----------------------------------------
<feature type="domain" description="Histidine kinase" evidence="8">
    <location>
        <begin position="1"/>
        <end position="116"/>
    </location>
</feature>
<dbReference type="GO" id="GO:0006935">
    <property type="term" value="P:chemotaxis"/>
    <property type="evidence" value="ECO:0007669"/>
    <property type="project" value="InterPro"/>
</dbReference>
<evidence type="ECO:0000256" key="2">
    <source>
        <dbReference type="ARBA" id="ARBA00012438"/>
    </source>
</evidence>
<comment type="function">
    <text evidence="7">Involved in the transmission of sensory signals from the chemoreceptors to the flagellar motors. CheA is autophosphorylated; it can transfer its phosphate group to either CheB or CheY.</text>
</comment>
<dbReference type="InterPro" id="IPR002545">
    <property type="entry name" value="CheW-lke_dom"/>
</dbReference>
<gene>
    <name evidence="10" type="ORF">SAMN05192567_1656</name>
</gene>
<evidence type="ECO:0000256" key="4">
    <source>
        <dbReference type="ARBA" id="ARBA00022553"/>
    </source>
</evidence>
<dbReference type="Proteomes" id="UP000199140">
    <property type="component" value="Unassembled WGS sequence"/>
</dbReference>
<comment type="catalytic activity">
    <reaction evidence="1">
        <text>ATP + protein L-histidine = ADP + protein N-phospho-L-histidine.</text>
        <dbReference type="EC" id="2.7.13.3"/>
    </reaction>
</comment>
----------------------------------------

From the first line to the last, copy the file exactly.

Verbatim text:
<feature type="domain" description="Histidine kinase" evidence="8">
    <location>
        <begin position="1"/>
        <end position="116"/>
    </location>
</feature>
<dbReference type="GO" id="GO:0006935">
    <property type="term" value="P:chemotaxis"/>
    <property type="evidence" value="ECO:0007669"/>
    <property type="project" value="InterPro"/>
</dbReference>
<evidence type="ECO:0000256" key="2">
    <source>
        <dbReference type="ARBA" id="ARBA00012438"/>
    </source>
</evidence>
<comment type="function">
    <text evidence="7">Involved in the transmission of sensory signals from the chemoreceptors to the flagellar motors. CheA is autophosphorylated; it can transfer its phosphate group to either CheB or CheY.</text>
</comment>
<dbReference type="InterPro" id="IPR002545">
    <property type="entry name" value="CheW-lke_dom"/>
</dbReference>
<gene>
    <name evidence="10" type="ORF">SAMN05192567_1656</name>
</gene>
<evidence type="ECO:0000256" key="4">
    <source>
        <dbReference type="ARBA" id="ARBA00022553"/>
    </source>
</evidence>
<dbReference type="Proteomes" id="UP000199140">
    <property type="component" value="Unassembled WGS sequence"/>
</dbReference>
<comment type="catalytic activity">
    <reaction evidence="1">
        <text>ATP + protein L-histidine = ADP + protein N-phospho-L-histidine.</text>
        <dbReference type="EC" id="2.7.13.3"/>
    </reaction>
</comment>